Realizing What The Gifts Are For

Everything we have and are is a total, complete gratuitous gift from God. We know this at some simple level but actually accepting and believing this at the practical and emotional level of particulars is often far more difficult.

It’s easy to see something we’ve accomplished or believe we can accomplish as something that was attainable by our own power, as something owed or deserved to us, not as something gratuitous. Sometimes we even admit that things or abilities or opportunities that have been given to us are gifts, but in a move of continuing pride we often wrongly think we know what that gift is for.

The truth is we don’t really know all that there is to know about God’s providential planning. Yes we can catch glimpses. Yes, sometimes we can see it in retrospect. But we can’t assume that we know what God wills for the gifts He places in our lives.

That’s why God often has to take away the gift in order for us to realize why He gave it to us in the first place. It’s easy to misinterpret the gift on the basis of pride as something other than the true reason that gift is in our lives. It’s easy to see the gift as something wholly in our power, something to use for our own advancement. It’s easy to to see the gift as something sufficient for our happiness, for our life, our career, our vocation.

But placed beside our ultimate final end we have to realize that all God’s gifts apart from grace, again whether they be abilities, opportunities, friendships or the like, are but means towards our continuing journey, towards disposing us to receive grace, to receiving, ultimately the theological virtues into our soul and ultimately the Beatific Vision.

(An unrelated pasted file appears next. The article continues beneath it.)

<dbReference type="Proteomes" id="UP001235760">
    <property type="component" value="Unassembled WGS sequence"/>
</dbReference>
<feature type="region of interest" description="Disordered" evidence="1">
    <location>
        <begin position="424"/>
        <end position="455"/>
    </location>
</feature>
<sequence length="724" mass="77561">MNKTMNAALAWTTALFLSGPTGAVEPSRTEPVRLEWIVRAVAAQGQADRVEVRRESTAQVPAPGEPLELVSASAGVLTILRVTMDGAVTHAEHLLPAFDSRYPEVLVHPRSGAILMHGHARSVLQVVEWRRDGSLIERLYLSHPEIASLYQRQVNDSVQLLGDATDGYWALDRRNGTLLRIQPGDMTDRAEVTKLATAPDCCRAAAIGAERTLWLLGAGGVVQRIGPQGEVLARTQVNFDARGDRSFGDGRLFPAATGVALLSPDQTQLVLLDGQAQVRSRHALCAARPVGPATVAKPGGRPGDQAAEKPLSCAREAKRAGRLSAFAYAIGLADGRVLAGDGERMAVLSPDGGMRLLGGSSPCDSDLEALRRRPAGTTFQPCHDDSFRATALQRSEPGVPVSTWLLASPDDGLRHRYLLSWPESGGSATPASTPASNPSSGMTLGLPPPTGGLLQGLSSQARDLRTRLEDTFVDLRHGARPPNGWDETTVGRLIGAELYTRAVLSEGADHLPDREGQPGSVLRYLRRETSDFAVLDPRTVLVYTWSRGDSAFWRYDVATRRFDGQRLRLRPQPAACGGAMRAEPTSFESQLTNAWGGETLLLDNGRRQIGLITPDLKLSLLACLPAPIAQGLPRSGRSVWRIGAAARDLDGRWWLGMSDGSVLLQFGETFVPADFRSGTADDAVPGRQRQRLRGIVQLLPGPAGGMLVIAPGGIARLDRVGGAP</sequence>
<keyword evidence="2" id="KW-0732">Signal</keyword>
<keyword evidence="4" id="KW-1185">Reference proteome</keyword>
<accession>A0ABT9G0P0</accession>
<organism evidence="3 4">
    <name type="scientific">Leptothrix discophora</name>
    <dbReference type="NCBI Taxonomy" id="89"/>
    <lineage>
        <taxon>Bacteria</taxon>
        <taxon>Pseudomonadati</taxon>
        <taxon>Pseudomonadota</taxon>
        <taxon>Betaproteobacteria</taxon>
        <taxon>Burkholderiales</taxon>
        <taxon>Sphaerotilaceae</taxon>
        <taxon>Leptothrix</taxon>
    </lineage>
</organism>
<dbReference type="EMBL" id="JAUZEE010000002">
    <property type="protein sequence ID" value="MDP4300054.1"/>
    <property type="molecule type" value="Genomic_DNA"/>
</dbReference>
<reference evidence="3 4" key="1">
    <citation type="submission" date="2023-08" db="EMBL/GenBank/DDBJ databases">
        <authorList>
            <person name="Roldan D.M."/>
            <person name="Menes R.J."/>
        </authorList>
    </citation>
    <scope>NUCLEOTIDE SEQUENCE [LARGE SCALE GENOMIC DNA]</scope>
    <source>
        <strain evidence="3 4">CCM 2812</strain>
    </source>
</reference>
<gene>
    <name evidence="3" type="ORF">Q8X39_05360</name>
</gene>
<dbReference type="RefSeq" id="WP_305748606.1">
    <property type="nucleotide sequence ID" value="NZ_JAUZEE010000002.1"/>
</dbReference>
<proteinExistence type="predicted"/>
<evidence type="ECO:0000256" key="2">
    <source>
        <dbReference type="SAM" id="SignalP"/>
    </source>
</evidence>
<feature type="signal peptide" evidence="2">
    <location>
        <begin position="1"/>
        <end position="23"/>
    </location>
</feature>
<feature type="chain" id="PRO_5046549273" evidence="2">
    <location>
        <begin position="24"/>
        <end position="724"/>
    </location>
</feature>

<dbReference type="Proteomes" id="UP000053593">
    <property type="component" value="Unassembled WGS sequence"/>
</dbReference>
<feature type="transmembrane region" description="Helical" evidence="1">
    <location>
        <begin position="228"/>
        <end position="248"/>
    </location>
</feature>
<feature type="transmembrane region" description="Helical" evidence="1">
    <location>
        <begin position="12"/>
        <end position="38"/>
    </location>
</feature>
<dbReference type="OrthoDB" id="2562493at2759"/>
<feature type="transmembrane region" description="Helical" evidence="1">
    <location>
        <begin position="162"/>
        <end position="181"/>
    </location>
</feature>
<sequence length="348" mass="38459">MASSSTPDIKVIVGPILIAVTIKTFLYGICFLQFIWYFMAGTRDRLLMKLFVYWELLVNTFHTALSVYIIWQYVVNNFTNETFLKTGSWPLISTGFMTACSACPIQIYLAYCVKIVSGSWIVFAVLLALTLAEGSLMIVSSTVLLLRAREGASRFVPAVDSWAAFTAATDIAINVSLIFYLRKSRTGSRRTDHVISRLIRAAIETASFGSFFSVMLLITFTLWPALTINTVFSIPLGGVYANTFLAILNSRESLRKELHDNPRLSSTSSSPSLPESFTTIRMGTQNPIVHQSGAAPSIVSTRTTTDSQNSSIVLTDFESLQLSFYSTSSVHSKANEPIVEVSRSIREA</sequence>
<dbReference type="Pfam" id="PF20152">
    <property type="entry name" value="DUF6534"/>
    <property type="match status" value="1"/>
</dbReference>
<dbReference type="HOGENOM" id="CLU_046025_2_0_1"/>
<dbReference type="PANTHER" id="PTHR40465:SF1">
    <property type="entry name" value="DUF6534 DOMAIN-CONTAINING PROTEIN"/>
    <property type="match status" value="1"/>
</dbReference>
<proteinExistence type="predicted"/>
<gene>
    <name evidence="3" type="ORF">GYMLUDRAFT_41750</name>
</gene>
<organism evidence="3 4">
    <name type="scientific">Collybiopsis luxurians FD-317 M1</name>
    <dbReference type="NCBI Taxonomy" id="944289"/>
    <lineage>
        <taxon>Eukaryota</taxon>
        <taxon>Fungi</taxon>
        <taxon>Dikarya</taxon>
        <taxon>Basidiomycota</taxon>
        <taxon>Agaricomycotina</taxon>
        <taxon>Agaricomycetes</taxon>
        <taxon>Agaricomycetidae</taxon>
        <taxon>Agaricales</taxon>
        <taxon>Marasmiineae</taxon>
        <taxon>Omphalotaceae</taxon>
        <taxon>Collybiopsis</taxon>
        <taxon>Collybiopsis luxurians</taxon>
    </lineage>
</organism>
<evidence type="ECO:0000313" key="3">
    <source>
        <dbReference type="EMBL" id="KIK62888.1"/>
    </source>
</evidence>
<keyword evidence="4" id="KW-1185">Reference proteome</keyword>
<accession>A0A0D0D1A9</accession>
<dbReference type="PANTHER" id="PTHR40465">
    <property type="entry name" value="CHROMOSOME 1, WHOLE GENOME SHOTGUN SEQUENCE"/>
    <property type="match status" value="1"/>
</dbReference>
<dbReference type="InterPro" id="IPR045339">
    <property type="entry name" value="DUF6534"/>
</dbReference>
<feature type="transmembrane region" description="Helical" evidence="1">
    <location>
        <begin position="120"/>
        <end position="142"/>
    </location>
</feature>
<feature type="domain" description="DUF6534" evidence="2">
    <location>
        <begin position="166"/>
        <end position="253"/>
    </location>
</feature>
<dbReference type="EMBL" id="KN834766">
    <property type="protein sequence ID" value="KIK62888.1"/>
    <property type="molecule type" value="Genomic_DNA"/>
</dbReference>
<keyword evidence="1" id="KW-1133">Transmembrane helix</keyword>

If you’re still attached to pride it can be difficult to accept this. It’s easy to see the gifts as far closer to ends in themselves. It can be easy then to get attached to the gifts in themselves.

And that’s why God again often has to take them away in order for us to see beyond them (“beyond the picture through the picture” perhaps as Robert Frost might say). For the most amazing thing about God’s beneficient giving is that even our deficient relationship to His gifts often still works out to our betterment and perfection.

God giving the gift, our failing to perfectly perceive and use it, and then God’s temporarily taking it away often all work together to help show us that the gift was for some other purpose in our life than what we first assumed.

This realization in my own life was one of the most fundamentally transformative as I realized in one weekend how on all sorts of levels I had misapprehended gifts, friendships, and abilities in my own life, perceiving them wholly on my own interpretations, my own terms, and my own power alone. The gifts were all interconnected, their true purpose all staring me in my face the whole time, but it wasn’t until an incredible moment of realization that resentment growing me turned into rejoicing when I saw the larger gift of God’s working in my life through them… God had been working something in my life through my attachment to them, even though I hadn’t realized it. 

A new picture was being painted. Weird incidental meetings, events, circumstances from my past all clicked together. I realized on a certain practical level the larger story of God’s beneficient working in my life (and using me to work and affect other people’s lives).

God is a beneficient story and all the world is His story.

We say it, but we often don’t fully realize it. I don’t fully yet, and none of us fully will until the Beatific vision. But a moment of realization that the story was out there in my life being woven by God’s gifts in a way my pride had blinded me to made me realize for the frst time that I was part of this story.

And we all are part of the master Story-Teller’s story.

Thinking of everything around you as having a meaning that you don’t yet fully understand, as a gratuitous gift of God waiting for your full cooperation is (well a cliche) but a pretty nice way to live.

It’s all a gift. It’s all a gift. It’s all a gift.

Gaudeamus Hodie (some of you will get it and those two words oft-repeated, are connected to this realization in my own life…)

Gaudeamus Hodie!